|Brisbane Art Gallery [click to enlarge]|
I wrote about Film vs Digital back in September of 2013. Because I'm returning to the topic, I've renamed the earlier post as "Part 1."
Last time I didn't get into much detail. But, I keep seeing articles and posts extolling the benefits of film, and these don't ring many bells for me. I'm not going to say that those others are wrong; but I will talk about my own experience and views. And, this time I have also mentioned the benefits of mirrorless.
I admit that my experience in the wet darkroom wasn't extensive. But, for making prints it was all that I had, and it was all that I could afford. That meant that for making prints, it was a black-and-white exercise only.
A few of the general benefits of digital:
- Digital gives me the ability to check focus and exposure, and check for unexpected elements like blinks.
- Digital, generally, has autofocus, where film, generally, does not.
- I don't need to carry around film, and I don't need to carry around different kinds of film (colour, b&w, fine grain, hi-speed, colour slide, colour print, etc).
- This also means that I can quickly "switch" from black and white to colour without having to have two cameras.
- Digital allows me to use ISO settings undreamed of with film.
- I don't need to change film every 36 shots.
- The continuous drive features of digital leaves even the best motor drives of film cameras in the dust.
- Digital gives me fast and automated bracketing.
- With digital I can experiment to my heart's content for free.
- Many digital cameras and/or lenses have stabilisation.
- A few digital cameras have completely silent shutters; but with some other tradeoffs.
- Digital also usually give me video capability — better video than most dedicated, amateur camcorders.
Mirrorless (digital) benefits:
- Mirrorless gives me histograms and settings that I can see in the viewfinder;
- in many cases makes for smaller and lighter cameras and lenses (although, my A7II is both larger and heavier than my earlier OM2-S).
- provides me with focus peaking and zebras;
- gives me access to a broad range of lenses made for other mounts; and
- eliminates front and back focusing of lenses on SLRs (and DSLRs), and eliminates focus errors and the parallax issues of rangefinders.
Digital benefits specific to Black and White:
- With digital I skip developing film. This gives me immediate access to my images if I need it.
- Digital black and white gives me the resolution to do outstanding landscape work; only bested by large frame (larger than 4x5) film cameras.
- With stitching in post, I can blow the doors off even large-frame film resolution. (And stitching in post is easier than carrying around a large-frame camera and tripod — although I still need a tripod.)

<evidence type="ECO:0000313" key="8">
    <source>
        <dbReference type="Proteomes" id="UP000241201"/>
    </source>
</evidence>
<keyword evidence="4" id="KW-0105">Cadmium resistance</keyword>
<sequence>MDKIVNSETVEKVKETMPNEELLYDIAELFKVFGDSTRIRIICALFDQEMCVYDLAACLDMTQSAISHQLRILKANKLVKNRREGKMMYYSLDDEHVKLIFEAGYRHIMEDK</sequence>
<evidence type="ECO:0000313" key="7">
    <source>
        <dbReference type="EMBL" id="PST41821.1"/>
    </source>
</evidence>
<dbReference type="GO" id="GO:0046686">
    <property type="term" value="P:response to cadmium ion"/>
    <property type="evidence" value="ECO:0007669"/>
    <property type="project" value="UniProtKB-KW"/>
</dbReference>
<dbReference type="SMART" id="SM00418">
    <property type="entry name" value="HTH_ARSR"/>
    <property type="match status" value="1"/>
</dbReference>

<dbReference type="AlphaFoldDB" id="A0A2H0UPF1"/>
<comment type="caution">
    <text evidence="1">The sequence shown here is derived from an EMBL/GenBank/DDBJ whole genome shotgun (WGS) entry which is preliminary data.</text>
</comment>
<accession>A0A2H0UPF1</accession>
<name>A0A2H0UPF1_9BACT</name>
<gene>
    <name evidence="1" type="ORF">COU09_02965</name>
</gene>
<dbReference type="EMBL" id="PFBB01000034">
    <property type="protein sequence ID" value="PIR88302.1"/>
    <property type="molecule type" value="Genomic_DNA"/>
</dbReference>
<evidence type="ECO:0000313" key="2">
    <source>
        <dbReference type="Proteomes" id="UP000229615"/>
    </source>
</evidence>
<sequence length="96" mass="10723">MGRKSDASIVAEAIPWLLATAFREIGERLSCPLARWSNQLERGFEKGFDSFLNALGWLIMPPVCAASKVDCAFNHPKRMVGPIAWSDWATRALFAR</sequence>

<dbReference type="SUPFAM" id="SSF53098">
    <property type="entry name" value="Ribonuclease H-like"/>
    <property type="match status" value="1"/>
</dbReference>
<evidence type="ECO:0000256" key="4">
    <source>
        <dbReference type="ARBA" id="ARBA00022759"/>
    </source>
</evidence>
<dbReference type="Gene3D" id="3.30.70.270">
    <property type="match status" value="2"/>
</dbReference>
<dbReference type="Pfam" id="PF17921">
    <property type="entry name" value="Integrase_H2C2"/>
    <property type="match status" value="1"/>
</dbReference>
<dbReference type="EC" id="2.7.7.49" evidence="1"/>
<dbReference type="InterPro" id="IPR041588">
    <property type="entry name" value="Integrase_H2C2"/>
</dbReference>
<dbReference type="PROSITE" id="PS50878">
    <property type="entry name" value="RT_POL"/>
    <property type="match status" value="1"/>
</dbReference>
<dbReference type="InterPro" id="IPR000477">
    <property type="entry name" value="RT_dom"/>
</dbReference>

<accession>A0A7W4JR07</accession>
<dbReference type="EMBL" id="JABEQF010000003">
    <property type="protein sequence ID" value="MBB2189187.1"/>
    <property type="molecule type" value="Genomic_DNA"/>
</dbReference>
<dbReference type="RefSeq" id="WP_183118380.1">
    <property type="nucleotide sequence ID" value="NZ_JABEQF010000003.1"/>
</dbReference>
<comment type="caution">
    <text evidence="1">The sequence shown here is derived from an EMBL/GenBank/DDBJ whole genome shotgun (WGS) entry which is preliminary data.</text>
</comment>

- Exposing to the Right (ETR) and High Dynamic Range imaging (HDR) afford me exposure ranges wider than film and more flexible than zone exposure systems.
- Because digital cameras capture in colour, I can adjust the black and white responses without a collection of filters.
Digital benefits specific to Colour:
- I can proof my pictures for colour first in the camera and then in post.
- I have greater exposure latitude with digital than with colour film.
- I have more control over colour in post than I ever had with labs.
- I can print with a digital workflow much more inexpensively (although film users can scan their negatives to get the benefits of digital printing).
Benefits of Film:
- As film is usually 35mm, the format has inherent depth of field advantages over the usually smaller (APS-C and M4/3) digital formats.
- Using film slows the photographer down. (If you think that's a benefit, then it's a benefit.)
- Highlights "roll off" more slowly with many kinds of black and white film.
- Many ultra-wide lenses perform better with film, providing both better resolution at the edges and avoiding the corner color casts and the vignetting to which digital (and particularly mirrorless) is prone.
- Each film has a "look," and if you like those particular looks, then using those films is a benefit. (Some films, of course, are no longer made.)
- With increasing ISOs, the increasing a grain of film is more attractive than the increasing noise of digital (particularly in color).
- As there are very few innovations in film cameras, there are few pressures to buy newer gear.
- And, therefore, high quality film cameras are much less expensive.
If I've missed any essential points, please leave a comment. But, I'm pretty sure I'm going to stick with digital.